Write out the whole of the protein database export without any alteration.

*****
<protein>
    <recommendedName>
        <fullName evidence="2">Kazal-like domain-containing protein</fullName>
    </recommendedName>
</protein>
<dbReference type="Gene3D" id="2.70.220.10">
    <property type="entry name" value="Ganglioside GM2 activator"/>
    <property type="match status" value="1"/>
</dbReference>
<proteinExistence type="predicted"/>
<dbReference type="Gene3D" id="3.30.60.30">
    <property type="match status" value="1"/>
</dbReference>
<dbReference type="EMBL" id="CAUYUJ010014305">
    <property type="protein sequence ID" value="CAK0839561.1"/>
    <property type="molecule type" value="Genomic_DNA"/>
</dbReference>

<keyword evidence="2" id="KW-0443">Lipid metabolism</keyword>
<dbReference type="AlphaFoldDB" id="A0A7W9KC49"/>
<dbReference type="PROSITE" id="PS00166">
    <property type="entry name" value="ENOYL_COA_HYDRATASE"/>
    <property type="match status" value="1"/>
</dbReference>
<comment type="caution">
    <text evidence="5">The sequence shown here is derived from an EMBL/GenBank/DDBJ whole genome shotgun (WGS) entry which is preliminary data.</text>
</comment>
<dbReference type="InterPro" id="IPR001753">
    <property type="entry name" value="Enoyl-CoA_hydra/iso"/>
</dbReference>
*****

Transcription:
<protein>
    <recommendedName>
        <fullName evidence="2">Kazal-like domain-containing protein</fullName>
    </recommendedName>
</protein>
<dbReference type="Gene3D" id="2.70.220.10">
    <property type="entry name" value="Ganglioside GM2 activator"/>
    <property type="match status" value="1"/>
</dbReference>
<proteinExistence type="predicted"/>
<dbReference type="Gene3D" id="3.30.60.30">
    <property type="match status" value="1"/>
</dbReference>
<dbReference type="EMBL" id="CAUYUJ010014305">
    <property type="protein sequence ID" value="CAK0839561.1"/>
    <property type="molecule type" value="Genomic_DNA"/>
</dbReference>

<keyword evidence="2" id="KW-0443">Lipid metabolism</keyword>
<dbReference type="AlphaFoldDB" id="A0A7W9KC49"/>
<dbReference type="PROSITE" id="PS00166">
    <property type="entry name" value="ENOYL_COA_HYDRATASE"/>
    <property type="match status" value="1"/>
</dbReference>
<comment type="caution">
    <text evidence="5">The sequence shown here is derived from an EMBL/GenBank/DDBJ whole genome shotgun (WGS) entry which is preliminary data.</text>
</comment>
<dbReference type="InterPro" id="IPR001753">
    <property type="entry name" value="Enoyl-CoA_hydra/iso"/>
</dbReference>